Editorials

Surprise is no surprise at Kennewick celebration

Few know, going into the Kennewick Man and Woman of the Year event, who the winners will be.

But invariably as the names are called, the audience nods quietly to itself, and person after person thinks, "Of course. I should have known."

That was the case Monday night as a room crammed full of people -- most of them eligible for the honor on their own accord -- heard Shannon Novakovich and Tom McMillin named.

These are two of the Tri-Cities' hardest workers and most selfless people.

They're both modest, too, and generous with their time and resources.

Novakovich is on a roll. As president of the Benton Franklin Humane Society, she led the campaign to raise $1.8 million to build a no-kill animal shelter in Kennewick.

Her other honors are many and so are her causes.

She doesn't even have to be a member of an organization to help out. Many worthy efforts and organizations have benefited from printing provided by Esprit Graphic Communications, the family business Shannon helps run with her husband, Skip.

"This is really a surprise. I want to thank my husband who prods me on and my crew who makes it possible," she said.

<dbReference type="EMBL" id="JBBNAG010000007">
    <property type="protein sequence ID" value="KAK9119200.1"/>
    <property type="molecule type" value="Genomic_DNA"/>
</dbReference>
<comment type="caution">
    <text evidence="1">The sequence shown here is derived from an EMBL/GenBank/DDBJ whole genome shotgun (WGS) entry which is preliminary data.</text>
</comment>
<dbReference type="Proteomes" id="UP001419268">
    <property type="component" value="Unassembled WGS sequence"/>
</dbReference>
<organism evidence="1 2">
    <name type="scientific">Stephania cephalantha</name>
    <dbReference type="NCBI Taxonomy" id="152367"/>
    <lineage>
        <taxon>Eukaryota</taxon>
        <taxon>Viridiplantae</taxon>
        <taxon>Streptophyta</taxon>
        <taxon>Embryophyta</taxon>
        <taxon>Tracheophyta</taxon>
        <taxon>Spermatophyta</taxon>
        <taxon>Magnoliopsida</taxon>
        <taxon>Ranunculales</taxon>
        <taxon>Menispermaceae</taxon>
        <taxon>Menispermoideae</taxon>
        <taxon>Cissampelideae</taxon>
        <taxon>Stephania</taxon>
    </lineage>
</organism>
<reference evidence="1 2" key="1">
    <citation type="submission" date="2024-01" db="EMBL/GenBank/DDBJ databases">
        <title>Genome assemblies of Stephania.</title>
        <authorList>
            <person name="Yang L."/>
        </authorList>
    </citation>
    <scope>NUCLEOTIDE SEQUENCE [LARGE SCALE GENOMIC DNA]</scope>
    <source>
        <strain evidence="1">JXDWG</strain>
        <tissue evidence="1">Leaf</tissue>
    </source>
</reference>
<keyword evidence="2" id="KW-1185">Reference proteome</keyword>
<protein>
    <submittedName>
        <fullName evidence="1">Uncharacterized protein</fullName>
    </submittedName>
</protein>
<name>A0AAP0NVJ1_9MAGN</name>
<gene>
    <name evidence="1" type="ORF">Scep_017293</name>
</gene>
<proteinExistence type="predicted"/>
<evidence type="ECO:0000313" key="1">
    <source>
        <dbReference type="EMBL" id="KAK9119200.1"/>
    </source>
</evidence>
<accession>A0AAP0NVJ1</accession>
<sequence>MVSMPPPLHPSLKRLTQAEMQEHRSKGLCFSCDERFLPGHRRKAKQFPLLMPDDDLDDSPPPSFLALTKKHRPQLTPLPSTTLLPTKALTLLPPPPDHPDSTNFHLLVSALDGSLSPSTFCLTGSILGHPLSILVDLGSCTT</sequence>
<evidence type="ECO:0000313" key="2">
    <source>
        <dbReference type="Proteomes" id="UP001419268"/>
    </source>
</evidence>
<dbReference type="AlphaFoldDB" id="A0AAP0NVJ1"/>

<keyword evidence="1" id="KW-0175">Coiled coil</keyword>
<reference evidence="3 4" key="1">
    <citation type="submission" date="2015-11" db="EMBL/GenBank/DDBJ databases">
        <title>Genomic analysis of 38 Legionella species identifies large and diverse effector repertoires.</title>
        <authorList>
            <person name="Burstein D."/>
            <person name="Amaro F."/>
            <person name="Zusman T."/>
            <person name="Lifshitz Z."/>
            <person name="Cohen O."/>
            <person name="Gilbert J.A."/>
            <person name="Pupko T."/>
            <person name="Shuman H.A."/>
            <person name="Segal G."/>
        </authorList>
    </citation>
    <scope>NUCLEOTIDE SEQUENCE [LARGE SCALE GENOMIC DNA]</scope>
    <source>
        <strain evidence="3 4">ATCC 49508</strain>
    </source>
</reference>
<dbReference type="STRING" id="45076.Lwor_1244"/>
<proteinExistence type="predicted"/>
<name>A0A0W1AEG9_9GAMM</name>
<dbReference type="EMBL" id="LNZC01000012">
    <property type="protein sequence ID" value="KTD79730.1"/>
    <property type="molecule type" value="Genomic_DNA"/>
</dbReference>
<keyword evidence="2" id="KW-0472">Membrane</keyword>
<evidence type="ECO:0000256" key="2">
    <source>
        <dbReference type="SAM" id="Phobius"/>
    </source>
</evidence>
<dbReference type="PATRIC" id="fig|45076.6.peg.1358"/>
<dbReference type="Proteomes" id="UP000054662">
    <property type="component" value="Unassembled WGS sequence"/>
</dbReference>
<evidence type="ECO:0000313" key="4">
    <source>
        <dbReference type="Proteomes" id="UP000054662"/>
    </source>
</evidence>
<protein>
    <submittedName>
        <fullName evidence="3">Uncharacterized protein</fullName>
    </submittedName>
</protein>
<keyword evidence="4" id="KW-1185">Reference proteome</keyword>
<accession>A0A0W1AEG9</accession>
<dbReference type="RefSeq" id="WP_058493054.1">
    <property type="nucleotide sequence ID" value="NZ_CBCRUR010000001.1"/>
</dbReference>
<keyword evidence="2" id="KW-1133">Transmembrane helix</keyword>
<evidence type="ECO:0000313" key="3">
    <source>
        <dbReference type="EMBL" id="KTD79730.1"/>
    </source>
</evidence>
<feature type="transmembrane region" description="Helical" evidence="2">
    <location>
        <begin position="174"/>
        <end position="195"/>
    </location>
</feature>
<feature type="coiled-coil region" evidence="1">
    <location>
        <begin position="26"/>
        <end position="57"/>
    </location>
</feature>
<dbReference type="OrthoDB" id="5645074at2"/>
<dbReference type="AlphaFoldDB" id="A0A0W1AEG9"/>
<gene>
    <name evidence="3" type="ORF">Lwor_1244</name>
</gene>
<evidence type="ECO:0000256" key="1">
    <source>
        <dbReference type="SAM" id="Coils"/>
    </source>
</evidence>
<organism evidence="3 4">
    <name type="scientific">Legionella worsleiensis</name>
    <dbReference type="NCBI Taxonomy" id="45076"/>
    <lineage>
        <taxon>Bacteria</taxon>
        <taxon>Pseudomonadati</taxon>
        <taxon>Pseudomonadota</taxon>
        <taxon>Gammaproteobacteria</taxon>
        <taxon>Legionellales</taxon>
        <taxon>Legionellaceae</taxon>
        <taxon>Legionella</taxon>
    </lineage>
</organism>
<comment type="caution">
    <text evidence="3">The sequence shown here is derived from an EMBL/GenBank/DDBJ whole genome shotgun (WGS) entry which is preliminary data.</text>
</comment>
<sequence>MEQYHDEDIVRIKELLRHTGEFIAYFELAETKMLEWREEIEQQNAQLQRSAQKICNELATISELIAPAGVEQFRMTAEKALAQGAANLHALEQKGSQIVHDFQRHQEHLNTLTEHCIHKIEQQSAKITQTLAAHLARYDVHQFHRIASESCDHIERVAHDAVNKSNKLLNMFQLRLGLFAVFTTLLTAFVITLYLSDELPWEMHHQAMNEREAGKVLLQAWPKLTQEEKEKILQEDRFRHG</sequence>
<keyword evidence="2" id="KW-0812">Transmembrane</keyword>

But she and McMillin probably were the only ones surprised by Monday's announcements.

Decked out in a dark suit and sporting on his lapel one of the colorful metal and enameled circles he had struck off for friends of the Veterans Memorial in Columbia Park, he made his way to the platform at the Tri-City Convention Center when he was called.

His first words also came as no surprise.

They were a wish that his late wife, Joyce, could be there on the stage with him. Joyce did much of the design work on the memorial and was Tom's steady partner in getting it built.

The memorial project was the concept of Tom and Joyce, who envisioned it as a monument in recognition of all the men and women who served in the Armed Forces.

Tom, a Korea veteran Seabee, managed McMillin Brothers Constructors.

He was quick to praise, by name, others in the audience who had through donations of time, money and equipment, made the dream of the memorial into a reality.

The three granite columns that constitute the memorial were originally brought to Hanford for a project that was eventually abandoned.

We said the room was filled with people deserving of the honors bestowed, but that does not make McMillin or Novakovich any less so.

Actually, it makes them even more special.

Monday night was their night.

And it was a good one.

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